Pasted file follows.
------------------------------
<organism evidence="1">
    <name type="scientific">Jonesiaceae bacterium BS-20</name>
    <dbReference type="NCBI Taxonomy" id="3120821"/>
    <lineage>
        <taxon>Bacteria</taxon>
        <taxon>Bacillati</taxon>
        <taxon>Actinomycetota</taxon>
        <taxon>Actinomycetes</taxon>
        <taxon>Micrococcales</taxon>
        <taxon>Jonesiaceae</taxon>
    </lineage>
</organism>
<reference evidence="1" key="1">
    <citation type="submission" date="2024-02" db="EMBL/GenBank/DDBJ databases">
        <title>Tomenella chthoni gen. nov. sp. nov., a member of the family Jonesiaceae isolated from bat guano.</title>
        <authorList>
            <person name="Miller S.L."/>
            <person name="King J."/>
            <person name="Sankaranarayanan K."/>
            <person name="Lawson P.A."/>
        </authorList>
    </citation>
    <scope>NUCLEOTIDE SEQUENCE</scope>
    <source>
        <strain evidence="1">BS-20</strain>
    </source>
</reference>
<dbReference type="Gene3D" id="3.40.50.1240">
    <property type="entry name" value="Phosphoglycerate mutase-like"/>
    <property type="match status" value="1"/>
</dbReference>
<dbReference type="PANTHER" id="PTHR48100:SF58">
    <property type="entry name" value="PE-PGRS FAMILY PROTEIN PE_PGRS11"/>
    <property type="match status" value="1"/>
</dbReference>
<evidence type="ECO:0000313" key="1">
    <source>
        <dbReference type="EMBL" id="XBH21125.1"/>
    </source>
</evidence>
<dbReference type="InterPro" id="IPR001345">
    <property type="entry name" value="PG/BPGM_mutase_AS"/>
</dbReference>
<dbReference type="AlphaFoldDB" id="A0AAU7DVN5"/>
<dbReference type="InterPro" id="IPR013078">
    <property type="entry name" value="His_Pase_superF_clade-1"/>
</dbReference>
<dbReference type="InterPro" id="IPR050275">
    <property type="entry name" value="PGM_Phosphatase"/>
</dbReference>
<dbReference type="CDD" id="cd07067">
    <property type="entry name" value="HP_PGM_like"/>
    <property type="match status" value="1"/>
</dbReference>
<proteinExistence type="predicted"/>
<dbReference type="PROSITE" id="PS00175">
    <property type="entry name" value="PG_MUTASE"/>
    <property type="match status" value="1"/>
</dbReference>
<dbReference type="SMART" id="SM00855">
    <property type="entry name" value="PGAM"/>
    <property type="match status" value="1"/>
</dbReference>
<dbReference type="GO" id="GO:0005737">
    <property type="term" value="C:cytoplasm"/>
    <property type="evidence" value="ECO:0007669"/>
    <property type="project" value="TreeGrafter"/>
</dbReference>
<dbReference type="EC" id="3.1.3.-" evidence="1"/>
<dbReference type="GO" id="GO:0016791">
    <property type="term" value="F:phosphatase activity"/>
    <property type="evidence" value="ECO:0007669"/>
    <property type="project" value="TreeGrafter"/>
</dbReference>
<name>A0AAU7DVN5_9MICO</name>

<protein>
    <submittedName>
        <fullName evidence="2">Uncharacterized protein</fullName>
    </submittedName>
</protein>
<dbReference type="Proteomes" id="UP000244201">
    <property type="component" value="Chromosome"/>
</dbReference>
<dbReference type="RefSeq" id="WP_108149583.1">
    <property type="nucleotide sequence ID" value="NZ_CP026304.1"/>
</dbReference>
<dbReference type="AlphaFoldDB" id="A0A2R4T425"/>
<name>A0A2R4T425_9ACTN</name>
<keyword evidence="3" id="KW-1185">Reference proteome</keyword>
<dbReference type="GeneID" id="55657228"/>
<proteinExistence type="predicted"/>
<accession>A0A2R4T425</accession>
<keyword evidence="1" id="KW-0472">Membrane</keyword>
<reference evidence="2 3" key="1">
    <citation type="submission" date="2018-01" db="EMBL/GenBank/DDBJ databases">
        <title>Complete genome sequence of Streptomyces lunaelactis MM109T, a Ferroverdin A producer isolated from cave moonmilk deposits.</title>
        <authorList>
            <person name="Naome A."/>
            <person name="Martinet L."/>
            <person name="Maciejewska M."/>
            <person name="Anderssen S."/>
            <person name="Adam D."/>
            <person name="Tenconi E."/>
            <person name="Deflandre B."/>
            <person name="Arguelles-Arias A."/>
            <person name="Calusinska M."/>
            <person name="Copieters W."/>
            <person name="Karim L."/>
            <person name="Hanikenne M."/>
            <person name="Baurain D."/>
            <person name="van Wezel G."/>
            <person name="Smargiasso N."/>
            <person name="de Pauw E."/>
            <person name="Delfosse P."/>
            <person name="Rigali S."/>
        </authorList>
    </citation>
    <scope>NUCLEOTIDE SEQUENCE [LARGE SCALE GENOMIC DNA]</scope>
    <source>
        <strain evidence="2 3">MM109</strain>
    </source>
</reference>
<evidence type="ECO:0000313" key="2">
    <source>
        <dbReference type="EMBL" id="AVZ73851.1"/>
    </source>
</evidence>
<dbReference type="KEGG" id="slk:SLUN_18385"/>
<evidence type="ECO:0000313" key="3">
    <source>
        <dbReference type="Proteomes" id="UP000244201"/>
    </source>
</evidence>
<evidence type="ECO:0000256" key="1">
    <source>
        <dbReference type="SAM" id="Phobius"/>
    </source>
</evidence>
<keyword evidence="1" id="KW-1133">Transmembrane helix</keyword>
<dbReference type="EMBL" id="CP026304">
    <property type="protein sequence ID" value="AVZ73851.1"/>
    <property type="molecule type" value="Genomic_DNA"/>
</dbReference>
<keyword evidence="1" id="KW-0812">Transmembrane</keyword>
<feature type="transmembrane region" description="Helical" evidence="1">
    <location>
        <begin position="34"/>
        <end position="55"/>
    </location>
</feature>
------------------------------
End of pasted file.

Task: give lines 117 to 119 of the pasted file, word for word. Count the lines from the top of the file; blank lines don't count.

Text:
    </citation>
    <scope>NUCLEOTIDE SEQUENCE [LARGE SCALE GENOMIC DNA]</scope>
    <source>